One of the things I love the most about Georgia’s coast is that our connection to the rest of the planet isn’t ignored. It is celebrated with the arrival of many different species of wildlife who rely on our coast for survival, including red knots, sea turtles, sharks, and North Atlantic right whales. The migration of these amazing species connects us to the rest of this planet and proves that our local action can most definitely have a global impact.
The spread of the coronavirus (COVID-19) is also proof.
Most of us forget that we are part of a global community until we turn on the news or fill up our cars. But, a few weeks ago, our journey on earth brought all of us to the intersection of Local and Global. A global pandemic required massive local action. We live in a world where global events almost never influence where we go on a daily basis, but we jumped into action. More than four billion people are now under lockdown or stay-at-home orders in an effort to influence an outcome that could take months.
To be fair, it was a difficult choice. The global economy is taking a massive hit – one that is unprecedented and for which no one could prepare. But with the spread of COVID-19 causing millions of people to suffer sickness, death, and the loss of loved ones, the choice is clear. Our local communities must work together on a global scale because we cannot stand by and watch the suffering on our doorstep. We are compelled to act.
I can’t help but wonder what all this means for the battle against climate change. Along with you, I have been learning about climate change since the late 1980s. I remember when George H.W. Bush said, “Those who think we are powerless to do anything about the greenhouse effect forget about the ‘White House effect.’” The reality of addressing climate change – curbing carbon emissions which come largely from burning fossil fuels (coal and petroleum) – must have sunk in shortly after his election, because, as you know, his climate action never went any further than that campaign statement in 1988.
Already, climate change has caused homelessness, starvation, economic despair, mass migrations of people and wildlife, disruptions to our food systems, and worldwide suffering. The journey to address climate change requires us to one day reach this same intersection of Local and Global. We aren’t there yet, but we could get there quickly if global leaders, including elected and corporate leaders, would come together like they are doing now and stop claiming that the issue is a hoax or a political plot. This denial causes confusion in local communities about the choices we must make if we want to reverse global temperature increases. The result is that we argue with each other and delay, which does nothing but make more likely the most undesirable outcome, which is human suffering, economic uncertainty, and life in a world where mother nature is more hostile than she needs to be.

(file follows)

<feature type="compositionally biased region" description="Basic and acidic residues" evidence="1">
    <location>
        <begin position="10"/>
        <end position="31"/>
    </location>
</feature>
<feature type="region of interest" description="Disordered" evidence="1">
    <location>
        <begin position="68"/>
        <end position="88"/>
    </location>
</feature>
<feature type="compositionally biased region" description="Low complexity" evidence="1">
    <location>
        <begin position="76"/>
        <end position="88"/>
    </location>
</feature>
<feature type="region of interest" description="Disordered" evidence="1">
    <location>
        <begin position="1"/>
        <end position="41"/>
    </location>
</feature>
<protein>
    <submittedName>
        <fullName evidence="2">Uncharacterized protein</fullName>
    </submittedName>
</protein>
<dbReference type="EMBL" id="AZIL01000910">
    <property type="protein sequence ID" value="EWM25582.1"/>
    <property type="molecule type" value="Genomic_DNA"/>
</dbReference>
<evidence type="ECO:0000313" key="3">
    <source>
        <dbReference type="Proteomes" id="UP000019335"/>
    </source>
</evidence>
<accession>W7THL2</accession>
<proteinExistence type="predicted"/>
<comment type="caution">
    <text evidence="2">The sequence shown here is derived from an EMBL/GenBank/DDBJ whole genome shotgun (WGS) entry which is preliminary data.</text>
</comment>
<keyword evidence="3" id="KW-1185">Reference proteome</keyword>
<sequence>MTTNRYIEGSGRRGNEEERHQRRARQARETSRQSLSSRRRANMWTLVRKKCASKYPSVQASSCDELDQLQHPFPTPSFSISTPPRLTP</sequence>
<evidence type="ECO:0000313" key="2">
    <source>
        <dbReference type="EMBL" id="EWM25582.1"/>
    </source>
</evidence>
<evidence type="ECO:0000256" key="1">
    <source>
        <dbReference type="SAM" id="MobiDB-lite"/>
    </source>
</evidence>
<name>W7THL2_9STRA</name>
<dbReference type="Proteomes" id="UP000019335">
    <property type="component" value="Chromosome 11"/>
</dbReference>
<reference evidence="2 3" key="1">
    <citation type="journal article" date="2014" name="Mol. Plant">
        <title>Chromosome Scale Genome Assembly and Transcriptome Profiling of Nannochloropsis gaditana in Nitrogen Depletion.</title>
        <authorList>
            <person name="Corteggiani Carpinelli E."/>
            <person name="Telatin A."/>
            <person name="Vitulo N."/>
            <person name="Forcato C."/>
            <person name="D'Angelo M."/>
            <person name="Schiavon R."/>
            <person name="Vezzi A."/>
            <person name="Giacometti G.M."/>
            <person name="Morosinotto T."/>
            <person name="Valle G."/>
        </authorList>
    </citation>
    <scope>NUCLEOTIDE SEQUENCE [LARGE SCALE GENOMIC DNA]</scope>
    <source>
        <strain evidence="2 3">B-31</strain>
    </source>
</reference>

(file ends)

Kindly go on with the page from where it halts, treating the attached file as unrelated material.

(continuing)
People are acting now because global leaders came together around COVID-19 in an unprecedented way. Within a matter of days most everyone understood that we actually could flatten the curve. We all accepted responsibility, had access to the same facts, and an understanding that we’re all in this together.
There was no question that we needed to address COVID-19. It is killing people we love in a few short weeks. Climate change is also killing people, but it’s not a virus that can be identified by a test or an autopsy. It takes its toll on those most vulnerable because of systemic issues many are unwilling to address. So instead of being attributed to the climate crisis, casualties are blamed on poverty, hunger, and the lack of access to healthcare.
Addressing climate change will impact our economy, just like social isolation is currently. The good news about addressing climate change is that, unlike this novel virus, we have been thinking about it for decades. Already, many corporate and elected world leaders are promoting and implementing great ideas and strategies. Flattening the proverbial curve in the battle against climate change will require action on the part of all of us, but the biggest direct difference will be made by the largest polluters – power companies and industries. Therefore, the most important actions we can take as individuals are to support those who are leading the change and point out those who are not.
COVID-19 is changing us. It’s hard to know what our society will look like when we walk out of our front doors at the end of social isolation – whenever that will be. But I hope that during this time of metamorphosis, we emerge with the realization that we are not powerless. Our local actions can make a difference for this entire planet and every person’s choices have an impact. I hope we finally understand what united efforts can achieve and that we must unite more regularly to create the world in which we want to live – one that is more equitable, safe, and sustainable for all.
During this difficult time, I wish you peace and health. I look forward to seeing you on the other side.